Monkey Selfie – Great Picture, Legal Minefield

Sometimes interesting legal issues come from very unlikely sources. In this case, in 2011, a crested black macaque grabbed photographer David Slater‘s camera and snapped an awesome selfie. Although Mr. Slater apparently admitted that the animal was simply playing around with his camera and snapped the picture, Mr. Slater says he owns the copyright on the picture. Wikipedia posted the image on a page and has refused to remove the image claiming that no one owns the copyright. This is not a new story, but it has recently found new life as a result of the Wikipedia decision.

Mr. Slater now faces a legal dispute about whether anyone can own the copyright to a picture that was snapped by an animal. Wikipedia takes the position that because Mr. Slater did not take the picture and that the picture was created as the result of an accident, no one can own the copyright. On the other hand, Mr. Slater claims that although he did not push the button on the camera, he did orchestrate the picture.

This will raise a number of interesting copyright issues that the courts will eventually need to sort out. Because the creative process is so different for each artist, it is often difficult to define. If an artist employs a mechanical device to help create artwork, that artwork is generally considered the property of the artist. For example, a camera is a mechanical device that assists an artist in capturing his subject, but no one would claim that the camera, rather than the artist, owns the copyright on the resulting photograph, even though it was certainly the mechanical process of the camera that technically created the image.

The issue gets trickier when the artist employs an additional instruments to create the artwork. In this case, there is a good argument that Mr. Slater was simply employing an additional instrument in the creation of his artwork, namely the macaque. In spite of erroneous news reports, no one, including Wikipedia, is claiming that an animal can assert a copyright claim. Assuming that the animal can’t assert a copyright claim, then the copyright either belongs to Mr. Slater, or no one can assert a copyright because this was simply some sort of natural process. The second alternative seems very weak because there was a deliberate interaction between Mr. Slater and the animals in which Mr. Slater coxed them into interaction with the camera. Mr. Slater clearly placed the camera in the hands of the animal with the intent of capturing images. This interaction might be considered a blend of photography and a kind of performance art.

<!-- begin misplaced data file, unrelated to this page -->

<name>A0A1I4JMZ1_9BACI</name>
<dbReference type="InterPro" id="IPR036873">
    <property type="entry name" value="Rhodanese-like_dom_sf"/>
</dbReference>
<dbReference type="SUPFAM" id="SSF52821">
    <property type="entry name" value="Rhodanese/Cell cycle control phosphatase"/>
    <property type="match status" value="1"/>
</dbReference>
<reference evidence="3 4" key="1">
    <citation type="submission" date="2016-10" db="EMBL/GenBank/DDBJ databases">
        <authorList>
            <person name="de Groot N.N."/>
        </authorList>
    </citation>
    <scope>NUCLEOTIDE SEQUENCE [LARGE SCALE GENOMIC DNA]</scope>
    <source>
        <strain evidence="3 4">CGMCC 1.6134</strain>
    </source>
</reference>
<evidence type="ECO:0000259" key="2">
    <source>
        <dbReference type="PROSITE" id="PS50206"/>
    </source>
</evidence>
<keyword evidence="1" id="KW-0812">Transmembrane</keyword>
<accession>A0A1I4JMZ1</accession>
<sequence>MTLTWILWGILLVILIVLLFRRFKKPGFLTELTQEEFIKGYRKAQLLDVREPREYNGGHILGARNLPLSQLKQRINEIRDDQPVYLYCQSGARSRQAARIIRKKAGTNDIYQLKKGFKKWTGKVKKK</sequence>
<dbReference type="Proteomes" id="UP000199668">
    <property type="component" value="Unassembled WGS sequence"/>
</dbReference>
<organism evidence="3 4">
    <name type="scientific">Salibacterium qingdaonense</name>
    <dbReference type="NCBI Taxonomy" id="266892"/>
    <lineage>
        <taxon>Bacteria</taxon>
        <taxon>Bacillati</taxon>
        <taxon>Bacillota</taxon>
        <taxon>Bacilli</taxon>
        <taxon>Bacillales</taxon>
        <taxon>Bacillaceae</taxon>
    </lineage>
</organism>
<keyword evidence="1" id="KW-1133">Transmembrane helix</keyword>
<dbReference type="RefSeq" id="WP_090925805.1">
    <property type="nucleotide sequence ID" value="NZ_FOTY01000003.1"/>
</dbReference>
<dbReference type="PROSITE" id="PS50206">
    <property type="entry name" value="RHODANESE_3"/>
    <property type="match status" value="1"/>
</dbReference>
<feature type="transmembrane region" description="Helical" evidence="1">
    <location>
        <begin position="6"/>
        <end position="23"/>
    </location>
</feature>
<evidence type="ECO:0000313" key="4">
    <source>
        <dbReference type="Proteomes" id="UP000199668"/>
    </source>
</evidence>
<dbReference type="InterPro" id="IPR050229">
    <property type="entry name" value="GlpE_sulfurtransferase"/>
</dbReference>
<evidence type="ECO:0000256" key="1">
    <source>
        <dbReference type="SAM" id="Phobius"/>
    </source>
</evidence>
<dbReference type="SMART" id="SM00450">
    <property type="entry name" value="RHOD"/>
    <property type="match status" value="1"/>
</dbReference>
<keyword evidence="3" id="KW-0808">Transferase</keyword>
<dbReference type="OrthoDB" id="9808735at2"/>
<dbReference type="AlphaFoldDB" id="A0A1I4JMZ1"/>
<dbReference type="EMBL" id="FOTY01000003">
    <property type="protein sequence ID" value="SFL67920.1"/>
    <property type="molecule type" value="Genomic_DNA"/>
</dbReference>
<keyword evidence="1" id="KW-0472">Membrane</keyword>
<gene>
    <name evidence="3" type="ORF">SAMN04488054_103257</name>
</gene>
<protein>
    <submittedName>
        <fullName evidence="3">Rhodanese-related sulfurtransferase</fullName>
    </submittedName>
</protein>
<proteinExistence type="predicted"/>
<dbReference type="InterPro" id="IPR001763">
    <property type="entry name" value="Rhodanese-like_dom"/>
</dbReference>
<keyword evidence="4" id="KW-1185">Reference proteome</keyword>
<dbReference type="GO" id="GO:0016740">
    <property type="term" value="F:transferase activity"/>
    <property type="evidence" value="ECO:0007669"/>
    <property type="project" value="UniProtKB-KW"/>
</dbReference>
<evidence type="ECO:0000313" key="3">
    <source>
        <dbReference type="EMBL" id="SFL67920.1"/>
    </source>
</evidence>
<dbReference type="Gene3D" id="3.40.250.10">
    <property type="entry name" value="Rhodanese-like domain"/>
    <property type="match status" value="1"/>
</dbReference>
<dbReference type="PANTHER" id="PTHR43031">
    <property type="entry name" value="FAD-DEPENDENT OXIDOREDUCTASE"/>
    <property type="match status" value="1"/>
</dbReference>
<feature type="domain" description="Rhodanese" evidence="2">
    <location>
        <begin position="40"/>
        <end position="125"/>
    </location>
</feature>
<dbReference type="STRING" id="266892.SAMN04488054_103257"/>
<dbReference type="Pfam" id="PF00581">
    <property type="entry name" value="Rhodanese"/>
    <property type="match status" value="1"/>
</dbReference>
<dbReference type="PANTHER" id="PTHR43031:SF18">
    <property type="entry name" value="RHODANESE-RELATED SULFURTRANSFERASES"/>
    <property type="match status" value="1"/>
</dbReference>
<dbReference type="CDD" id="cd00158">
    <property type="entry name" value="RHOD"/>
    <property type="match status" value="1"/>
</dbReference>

Simply because Mr. Slater pushed the limits of his tools and used them in a way that is different from the way others have used those tools, he should not be denied the ability to assert a copyright claim over his work. Had Mr. Slater used a remote device to trigger the camera’s shutter, rather than allowing the animal to trigger the shutter, there probably would have been no controversy over this issue. But the use of such a device would have essentially yielded the same results. In both cases, Mr. Slater would be trying to capture interesting images. In both cases, Mr. Slater would have needed to take lots of pictures to get the one he wanted. And in both cases, there is the possibility of failure.

Unfortunately, I don’t know that this case will ever make its way to the inside of a courtroom. Mr. Slater may decide that the cost of litigation is more than he is willing to risk, and that the publicity surrounding this story is worth more than any recovery he might get from a lawsuit. This is unfortunate for those of us interested in the issues, but may be the correct decision for Mr. Slater.

It does appear that Mr. Slater made one mistake that allowed this to become an issue in the first place. Apparently, when the image was first released, Mr. Slater made some statements that indicated that the image was created accidentally. I can only speculate as to why Mr. Slater might have made these statements, but it illustrates a point I have been trying to communicate to all business owners for a long time: it is important to always work with an experienced business lawyer who will help you identify potential pitfalls of your business activities. If your business is not working with a business lawyer, you are going to have problems identifying potential legal issues. In this case, had Mr. Slater provided a different (and perhaps more compete and accurate) description of his work and the process of capturing the image, he may have avoided this entire controversy.

Please feel free to contact the office directly if you have any questions about this or any related business law issues.